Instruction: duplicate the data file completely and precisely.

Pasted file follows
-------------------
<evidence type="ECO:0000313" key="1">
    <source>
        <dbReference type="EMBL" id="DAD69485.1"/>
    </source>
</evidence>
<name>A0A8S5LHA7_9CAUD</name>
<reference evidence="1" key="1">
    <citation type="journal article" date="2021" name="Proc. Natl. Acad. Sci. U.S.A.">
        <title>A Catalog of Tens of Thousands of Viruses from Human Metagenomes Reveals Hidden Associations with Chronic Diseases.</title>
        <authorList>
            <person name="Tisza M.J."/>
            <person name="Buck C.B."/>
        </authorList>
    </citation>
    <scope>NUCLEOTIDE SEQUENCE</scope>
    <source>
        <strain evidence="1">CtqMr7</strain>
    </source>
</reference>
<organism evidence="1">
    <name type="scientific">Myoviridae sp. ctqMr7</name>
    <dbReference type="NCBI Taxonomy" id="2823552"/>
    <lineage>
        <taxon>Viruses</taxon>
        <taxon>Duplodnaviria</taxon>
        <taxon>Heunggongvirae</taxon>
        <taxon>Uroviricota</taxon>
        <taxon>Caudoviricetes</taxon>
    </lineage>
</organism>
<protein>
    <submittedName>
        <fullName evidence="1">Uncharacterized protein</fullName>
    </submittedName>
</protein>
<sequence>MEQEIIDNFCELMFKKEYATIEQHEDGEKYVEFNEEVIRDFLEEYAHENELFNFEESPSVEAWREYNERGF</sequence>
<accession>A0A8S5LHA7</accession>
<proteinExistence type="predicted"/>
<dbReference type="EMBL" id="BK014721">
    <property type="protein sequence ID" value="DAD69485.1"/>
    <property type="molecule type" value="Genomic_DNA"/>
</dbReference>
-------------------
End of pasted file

<evidence type="ECO:0000313" key="1">
    <source>
        <dbReference type="EMBL" id="DAD69485.1"/>
    </source>
</evidence>
<name>A0A8S5LHA7_9CAUD</name>
<reference evidence="1" key="1">
    <citation type="journal article" date="2021" name="Proc. Natl. Acad. Sci. U.S.A.">
        <title>A Catalog of Tens of Thousands of Viruses from Human Metagenomes Reveals Hidden Associations with Chronic Diseases.</title>
        <authorList>
            <person name="Tisza M.J."/>
            <person name="Buck C.B."/>
        </authorList>
    </citation>
    <scope>NUCLEOTIDE SEQUENCE</scope>
    <source>
        <strain evidence="1">CtqMr7</strain>
    </source>
</reference>
<organism evidence="1">
    <name type="scientific">Myoviridae sp. ctqMr7</name>
    <dbReference type="NCBI Taxonomy" id="2823552"/>
    <lineage>
        <taxon>Viruses</taxon>
        <taxon>Duplodnaviria</taxon>
        <taxon>Heunggongvirae</taxon>
        <taxon>Uroviricota</taxon>
        <taxon>Caudoviricetes</taxon>
    </lineage>
</organism>
<protein>
    <submittedName>
        <fullName evidence="1">Uncharacterized protein</fullName>
    </submittedName>
</protein>
<sequence>MEQEIIDNFCELMFKKEYATIEQHEDGEKYVEFNEEVIRDFLEEYAHENELFNFEESPSVEAWREYNERGF</sequence>
<accession>A0A8S5LHA7</accession>
<proteinExistence type="predicted"/>
<dbReference type="EMBL" id="BK014721">
    <property type="protein sequence ID" value="DAD69485.1"/>
    <property type="molecule type" value="Genomic_DNA"/>
</dbReference>